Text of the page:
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WiMax standard certification held up

More adjustments required

The standard for fixed WiMax products has not yet been agreed. Initial standards were released in November, but these have not yet been ratified, the WiMax Forum said yesterday.

Tomorrow, the industry group will provide an update on product certification at the Wireless Communications Association International Symposium & Business Expo, said Jeff Orr, the WiMax Forum's director of marketing. Though it's possible some certifications will be announced then, the group can't commit to it, he said.

WiMax is intended to be an interoperable standards-based form of wireless broadband. The first generation of WiMax products are based on IEEE 802.16-2004, which was ratified by the IEEE (the Institute of Electrical and Electronics Engineers) in 2004 and defines a system for broadband to a home or office. Products are expected later this year. A later form of WiMax will allow for mobile use.

The WiMax Forum had said last year it expected to certify at least three products as interoperable WiMax gear by the end of 2005. By November, working with the European Telecommunications Standards Institute, it had already defined the tests to be run at Cetecom, a networking test facility in Spain. But a routine package of clarifications to the IEEE standard, called a corrigendum, forced the group to create additional tests and make other changes to the process, Orr said. By the time those changes had been made and the group was ready to start actual certification testing of products, the year had run out. The testing began in the first week of this year.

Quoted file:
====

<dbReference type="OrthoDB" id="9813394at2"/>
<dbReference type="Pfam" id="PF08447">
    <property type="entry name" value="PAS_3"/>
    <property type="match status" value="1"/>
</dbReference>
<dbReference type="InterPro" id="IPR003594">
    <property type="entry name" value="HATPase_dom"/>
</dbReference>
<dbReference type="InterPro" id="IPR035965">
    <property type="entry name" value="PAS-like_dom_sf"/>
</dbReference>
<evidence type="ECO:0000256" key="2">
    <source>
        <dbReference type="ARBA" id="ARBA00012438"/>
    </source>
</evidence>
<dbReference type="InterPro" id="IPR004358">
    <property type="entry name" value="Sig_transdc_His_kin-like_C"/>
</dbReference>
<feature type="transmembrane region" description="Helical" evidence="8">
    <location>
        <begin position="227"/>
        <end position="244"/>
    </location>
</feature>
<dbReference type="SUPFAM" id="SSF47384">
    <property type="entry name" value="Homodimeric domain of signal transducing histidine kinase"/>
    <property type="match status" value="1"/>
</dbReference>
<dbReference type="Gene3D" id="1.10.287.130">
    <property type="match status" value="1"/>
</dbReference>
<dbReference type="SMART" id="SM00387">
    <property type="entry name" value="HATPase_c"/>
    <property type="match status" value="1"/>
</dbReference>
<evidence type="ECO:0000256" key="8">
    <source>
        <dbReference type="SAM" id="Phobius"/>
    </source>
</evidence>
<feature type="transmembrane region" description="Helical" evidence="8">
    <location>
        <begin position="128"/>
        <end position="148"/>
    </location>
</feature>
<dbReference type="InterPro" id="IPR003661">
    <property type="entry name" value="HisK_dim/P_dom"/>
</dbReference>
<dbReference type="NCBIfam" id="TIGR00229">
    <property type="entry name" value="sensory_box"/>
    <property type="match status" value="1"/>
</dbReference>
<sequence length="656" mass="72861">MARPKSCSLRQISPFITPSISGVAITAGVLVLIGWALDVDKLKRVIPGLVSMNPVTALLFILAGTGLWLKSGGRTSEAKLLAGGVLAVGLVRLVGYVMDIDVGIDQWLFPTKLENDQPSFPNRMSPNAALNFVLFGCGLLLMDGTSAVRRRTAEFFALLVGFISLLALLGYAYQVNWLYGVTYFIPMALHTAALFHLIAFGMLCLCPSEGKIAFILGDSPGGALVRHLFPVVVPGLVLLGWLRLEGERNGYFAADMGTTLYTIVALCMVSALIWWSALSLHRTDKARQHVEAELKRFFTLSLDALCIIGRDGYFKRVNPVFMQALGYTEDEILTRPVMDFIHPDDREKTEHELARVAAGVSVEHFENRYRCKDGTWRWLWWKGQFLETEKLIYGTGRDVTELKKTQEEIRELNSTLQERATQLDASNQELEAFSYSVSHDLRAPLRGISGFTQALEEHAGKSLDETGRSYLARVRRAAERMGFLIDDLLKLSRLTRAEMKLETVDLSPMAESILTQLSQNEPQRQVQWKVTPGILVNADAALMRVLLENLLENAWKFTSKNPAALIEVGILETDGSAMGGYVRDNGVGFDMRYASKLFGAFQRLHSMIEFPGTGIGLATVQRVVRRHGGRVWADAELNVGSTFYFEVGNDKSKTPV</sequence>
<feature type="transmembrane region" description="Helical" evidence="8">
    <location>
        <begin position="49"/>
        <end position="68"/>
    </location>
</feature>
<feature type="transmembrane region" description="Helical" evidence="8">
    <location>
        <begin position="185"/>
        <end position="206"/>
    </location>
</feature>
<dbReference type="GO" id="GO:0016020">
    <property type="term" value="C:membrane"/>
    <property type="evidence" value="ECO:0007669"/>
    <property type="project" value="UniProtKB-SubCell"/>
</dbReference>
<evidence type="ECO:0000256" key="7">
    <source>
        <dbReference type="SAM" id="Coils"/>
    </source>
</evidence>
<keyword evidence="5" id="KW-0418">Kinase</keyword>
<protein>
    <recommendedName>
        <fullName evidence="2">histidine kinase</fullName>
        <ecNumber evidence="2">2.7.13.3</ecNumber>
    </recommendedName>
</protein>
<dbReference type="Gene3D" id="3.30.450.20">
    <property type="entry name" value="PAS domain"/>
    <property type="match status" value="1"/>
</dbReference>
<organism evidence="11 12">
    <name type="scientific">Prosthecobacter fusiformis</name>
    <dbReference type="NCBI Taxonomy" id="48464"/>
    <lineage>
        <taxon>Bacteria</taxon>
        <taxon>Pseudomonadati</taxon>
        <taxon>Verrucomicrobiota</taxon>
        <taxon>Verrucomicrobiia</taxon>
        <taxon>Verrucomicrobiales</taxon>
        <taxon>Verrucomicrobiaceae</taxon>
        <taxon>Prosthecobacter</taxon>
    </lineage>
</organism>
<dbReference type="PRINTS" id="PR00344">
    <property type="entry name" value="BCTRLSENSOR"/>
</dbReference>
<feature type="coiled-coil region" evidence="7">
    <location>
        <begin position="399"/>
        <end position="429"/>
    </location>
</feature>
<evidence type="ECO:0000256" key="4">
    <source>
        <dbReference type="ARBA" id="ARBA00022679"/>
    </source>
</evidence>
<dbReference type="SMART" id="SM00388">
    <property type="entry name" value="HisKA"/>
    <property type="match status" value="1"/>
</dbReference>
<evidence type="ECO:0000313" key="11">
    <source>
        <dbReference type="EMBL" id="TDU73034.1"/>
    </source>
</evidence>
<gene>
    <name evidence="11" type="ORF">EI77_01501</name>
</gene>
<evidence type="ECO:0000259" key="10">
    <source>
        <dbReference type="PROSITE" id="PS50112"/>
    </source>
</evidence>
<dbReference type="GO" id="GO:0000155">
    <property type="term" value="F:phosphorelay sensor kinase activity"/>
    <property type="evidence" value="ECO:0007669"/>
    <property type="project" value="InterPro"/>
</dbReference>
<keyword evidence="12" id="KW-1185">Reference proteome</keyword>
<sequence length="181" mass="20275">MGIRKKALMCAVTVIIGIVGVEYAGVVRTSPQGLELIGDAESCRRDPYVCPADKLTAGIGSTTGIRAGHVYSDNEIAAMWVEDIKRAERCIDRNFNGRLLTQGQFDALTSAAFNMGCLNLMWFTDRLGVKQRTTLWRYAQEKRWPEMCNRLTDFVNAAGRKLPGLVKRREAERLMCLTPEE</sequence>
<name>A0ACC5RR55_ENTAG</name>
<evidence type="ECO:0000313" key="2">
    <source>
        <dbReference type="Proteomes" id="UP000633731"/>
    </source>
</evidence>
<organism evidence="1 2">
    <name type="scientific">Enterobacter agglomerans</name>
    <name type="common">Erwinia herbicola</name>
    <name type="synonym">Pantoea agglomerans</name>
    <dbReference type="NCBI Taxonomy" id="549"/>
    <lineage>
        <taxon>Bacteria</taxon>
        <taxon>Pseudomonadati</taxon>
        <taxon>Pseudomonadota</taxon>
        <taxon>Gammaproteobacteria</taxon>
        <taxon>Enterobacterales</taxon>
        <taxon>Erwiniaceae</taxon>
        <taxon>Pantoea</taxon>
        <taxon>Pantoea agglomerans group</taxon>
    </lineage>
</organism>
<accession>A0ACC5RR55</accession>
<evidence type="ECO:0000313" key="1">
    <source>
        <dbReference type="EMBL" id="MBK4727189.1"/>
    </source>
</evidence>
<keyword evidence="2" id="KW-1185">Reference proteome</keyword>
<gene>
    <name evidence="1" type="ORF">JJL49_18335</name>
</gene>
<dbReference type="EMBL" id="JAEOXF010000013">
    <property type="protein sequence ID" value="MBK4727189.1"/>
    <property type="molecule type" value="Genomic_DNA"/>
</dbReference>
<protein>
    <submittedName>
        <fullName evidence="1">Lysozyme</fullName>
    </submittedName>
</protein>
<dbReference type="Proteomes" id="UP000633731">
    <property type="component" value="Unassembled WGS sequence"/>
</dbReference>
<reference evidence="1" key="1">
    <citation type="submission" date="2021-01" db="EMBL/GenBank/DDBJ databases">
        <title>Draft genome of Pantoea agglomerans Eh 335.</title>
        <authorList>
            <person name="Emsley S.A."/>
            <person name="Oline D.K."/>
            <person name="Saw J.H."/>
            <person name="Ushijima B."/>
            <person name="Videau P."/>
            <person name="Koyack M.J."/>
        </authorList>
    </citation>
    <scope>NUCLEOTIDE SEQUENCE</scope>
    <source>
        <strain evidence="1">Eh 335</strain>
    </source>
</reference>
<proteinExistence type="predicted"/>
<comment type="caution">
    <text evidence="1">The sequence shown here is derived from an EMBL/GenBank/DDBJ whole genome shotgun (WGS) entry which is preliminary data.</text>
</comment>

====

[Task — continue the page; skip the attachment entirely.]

In December, a WiMax Forum official had said the group hoped to announce the first certifications at this week's WCA conference, but even that may have been overly optimistic.

"At this moment in time, certification of specific products has not been completed, but we see that certification as imminent," Orr said in an interview yesterday.

He defended the time-consuming changes made after the corrigendum was issued, saying they were unavoidable.

"If we had opted not to do it now, we would be doing it in the future," Orr said.

The first wave of certifications will cover only the basic standard, leaving additional features for security and guaranteed quality of service for later tests. Nevertheless, 30 products have been submitted for testing in the first wave, Orr said. When the WiMax Forum announces its first certifications, they won't necessarily include 30 products, he added. Only three products are needed to establish interoperability under the group's rules.


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